UK Government Spring Budget fails to woo everyone in the clean energy sector

The UK Chancellor of the Exchequer, Jeremy Hunt MP, announced the Spring Budget 2024 yesterday (Wednesday 6th March) including over £1 billion for its upcoming renewable energy auction, although there has also been strong criticism from some quarters.
UK Government Spring Budget fails to woo everyone in the clean energy sector

The budget for the sixth Contracts for Difference (CfD) allocation round was confirmed by the Chancellor yesterday as part of the Spring Budget, with the aim of supporting further investment into the UK renewables sector and roll out more clean, secure and affordable energy.

The Government has allocated £800 million for offshore wind, which has been given a separate funding pot, representing four times more budget available to offshore wind than in the previous round and following an increase in the  maximum price for offshore wind and floating offshore wind in November. Currently, the Government maintains an ambition to deliver up to 50 GW of offshore wind by 2030, including up to 5 GW of floating offshore wind.

The CfD scheme gives renewable energy projects a guaranteed price for the electricity they generate, boosting investment in the UK – which has increased renewable electricity generation from 7 percent in 2010 to over 40 percent now, according to the Government.  

Separately, the Chancellor has also announced further support for UK green industries, with an extra £120 million for the Green Industries Growth Accelerator, taking total funding to over £1 billion intended to boost advanced manufacturing across clean energy supply chains. 

Despite the Chancellor’s optimism, there has been some criticism of the budget from a number of directions across the UK clean energy sector.

“While there was much to welcome in the Autumn Statement, today’s Budget was virtually nude of anything to bolster one of the UK’s fastest growing sectors: solar power” said Gemma Grimes, Director of Policy and Delivery, Solar Energy UK. “We very much hope that the Green Jobs Plan, expected later this month, will provide a firmer vision of how to grow the industry, by addressing the lack of critical skills in the workforce. This is holding back deployment of the UK’s cheapest source of electricity.”

John Hartley, CEO of Levidian, a Cambridge-based cleantech company said:

“We called on the Chancellor to do more for companies heavily involved in developing technology in our Budget submission, but we now need the Government to redouble its efforts on R&D. This includes creating a new R&D strategy that underpins partnerships between firms, higher education institutions, and Government and takes the UK’s spending on this critical area to the G7 average by 2030. We also need the Government to coordinate an annual national R&D conference to boost cooperation and commit to permanent expensing from all parties – enabling increased private sector research spending. At Levidian, we will continue to invest in R&D to fuel our innovation – and we hope that the Government takes the necessary steps to support our country’s pioneering tech industry.”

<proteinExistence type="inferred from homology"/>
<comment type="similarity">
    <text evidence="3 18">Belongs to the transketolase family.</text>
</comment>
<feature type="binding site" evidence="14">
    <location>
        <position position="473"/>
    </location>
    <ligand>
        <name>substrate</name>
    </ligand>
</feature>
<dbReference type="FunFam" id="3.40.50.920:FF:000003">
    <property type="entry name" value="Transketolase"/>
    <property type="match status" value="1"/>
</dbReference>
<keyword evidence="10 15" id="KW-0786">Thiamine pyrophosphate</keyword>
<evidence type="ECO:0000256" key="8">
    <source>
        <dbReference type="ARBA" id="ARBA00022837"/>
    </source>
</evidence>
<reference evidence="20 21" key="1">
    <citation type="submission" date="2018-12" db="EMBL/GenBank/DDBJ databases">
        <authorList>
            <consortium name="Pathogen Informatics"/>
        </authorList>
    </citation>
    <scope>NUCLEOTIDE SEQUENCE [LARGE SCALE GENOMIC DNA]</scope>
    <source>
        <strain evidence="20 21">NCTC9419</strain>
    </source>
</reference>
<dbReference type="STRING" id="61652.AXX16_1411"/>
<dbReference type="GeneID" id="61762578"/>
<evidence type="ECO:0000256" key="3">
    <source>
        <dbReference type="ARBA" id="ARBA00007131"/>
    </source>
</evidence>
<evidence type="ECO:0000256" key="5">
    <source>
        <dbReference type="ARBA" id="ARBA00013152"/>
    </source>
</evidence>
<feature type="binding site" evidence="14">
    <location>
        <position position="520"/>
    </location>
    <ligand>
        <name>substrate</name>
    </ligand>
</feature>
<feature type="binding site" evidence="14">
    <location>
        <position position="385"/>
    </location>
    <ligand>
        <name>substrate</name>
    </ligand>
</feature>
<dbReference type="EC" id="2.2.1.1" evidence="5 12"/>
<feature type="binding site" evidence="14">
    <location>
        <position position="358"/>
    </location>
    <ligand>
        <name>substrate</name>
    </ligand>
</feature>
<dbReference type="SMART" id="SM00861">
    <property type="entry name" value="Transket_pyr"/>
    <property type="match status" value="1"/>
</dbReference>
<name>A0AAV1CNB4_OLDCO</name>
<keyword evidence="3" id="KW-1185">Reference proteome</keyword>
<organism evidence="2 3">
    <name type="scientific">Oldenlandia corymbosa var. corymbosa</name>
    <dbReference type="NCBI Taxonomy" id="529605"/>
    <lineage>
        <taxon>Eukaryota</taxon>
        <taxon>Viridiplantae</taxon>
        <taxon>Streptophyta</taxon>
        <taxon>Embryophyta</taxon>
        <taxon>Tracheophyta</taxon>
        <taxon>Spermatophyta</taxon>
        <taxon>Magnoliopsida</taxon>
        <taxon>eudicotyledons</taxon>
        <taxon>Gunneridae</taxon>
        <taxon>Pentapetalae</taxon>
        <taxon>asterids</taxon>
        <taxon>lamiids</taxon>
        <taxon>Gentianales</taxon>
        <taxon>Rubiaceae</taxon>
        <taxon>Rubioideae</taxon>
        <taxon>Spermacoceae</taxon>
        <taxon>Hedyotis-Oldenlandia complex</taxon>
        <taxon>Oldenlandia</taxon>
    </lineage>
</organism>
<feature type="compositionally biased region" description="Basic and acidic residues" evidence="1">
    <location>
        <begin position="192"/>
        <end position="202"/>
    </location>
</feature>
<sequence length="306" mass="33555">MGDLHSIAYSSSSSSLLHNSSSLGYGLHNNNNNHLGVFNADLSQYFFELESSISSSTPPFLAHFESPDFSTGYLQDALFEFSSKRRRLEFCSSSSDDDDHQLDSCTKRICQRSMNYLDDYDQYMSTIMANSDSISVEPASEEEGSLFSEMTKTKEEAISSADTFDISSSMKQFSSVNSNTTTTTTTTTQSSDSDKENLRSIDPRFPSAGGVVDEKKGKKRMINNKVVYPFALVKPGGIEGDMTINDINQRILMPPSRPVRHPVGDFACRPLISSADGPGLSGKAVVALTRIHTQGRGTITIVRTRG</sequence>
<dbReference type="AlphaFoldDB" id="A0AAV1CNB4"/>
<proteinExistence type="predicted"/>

While Paul Holland, Managing Director for UK/ANZ Fleet, FLEETCOR, including UK brands Allstar & Keyfuels, said that any investment in energy security is good for UK drivers and that electric vehicles are cheaper to run than internal combustion engine vehicles, he added that “£120 million is a drop in the proverbial ocean”.

“A single commercial 3.5 mW wind turbine can cost upwards of £3.13 million, so if this investment went entirely into wind energy it would only add 134 mW to the UK’s capacity – a tiny percentage increase in the UK’s renewable energy generation” Mr Holland said. “Without investment in electric vehicle infrastructure any increase in renewable energy would be wasted.”

Mark Owen-Lloyd, Director, Photovolt Development Partners, said that the industry needs clarity on why the Secretary of State has delayed this decision for a third time, particularly given that the key questions of the project appear to have been answered.

"While every application requires careful scrutiny, this further delay creates more uncertainty - not just for the project - but for the UK’s position as a green energy leader" Mr Owen added. "The UK simply cannot meet its target to reach Net Zero by 2050 without large scale, responsibly planned and well-designed renewable energy projects like Sunnica. This is a major step back for the UK’s energy security prospects, and threatens its drive to become a green energy leader in the global climate crisis.”

However, Keith Anderson, CEO of ScottishPower, was more positive, acknowledging the UK’s global leadership in developing renewables.

“After the failure of last year’s auction to attract any bids for new offshore projects, today’s announcement is an important test of the Government’s resolve to get back on track with its own green energy targets” Mr Anderson added. “The Government has taken a major step in the right direction today by quadrupling the available budget – a clear statement of intent in ramping up the ambition to bring cheaper, greener energy onto the system quickly. I expect the auction to be hugely competitive. Given the scale of the available pipeline, there is always the opportunity to go further, and so we would encourage the Government to revisit the budget in the light of developments.”

For additional information:

Department for Energy Security & Net Zero

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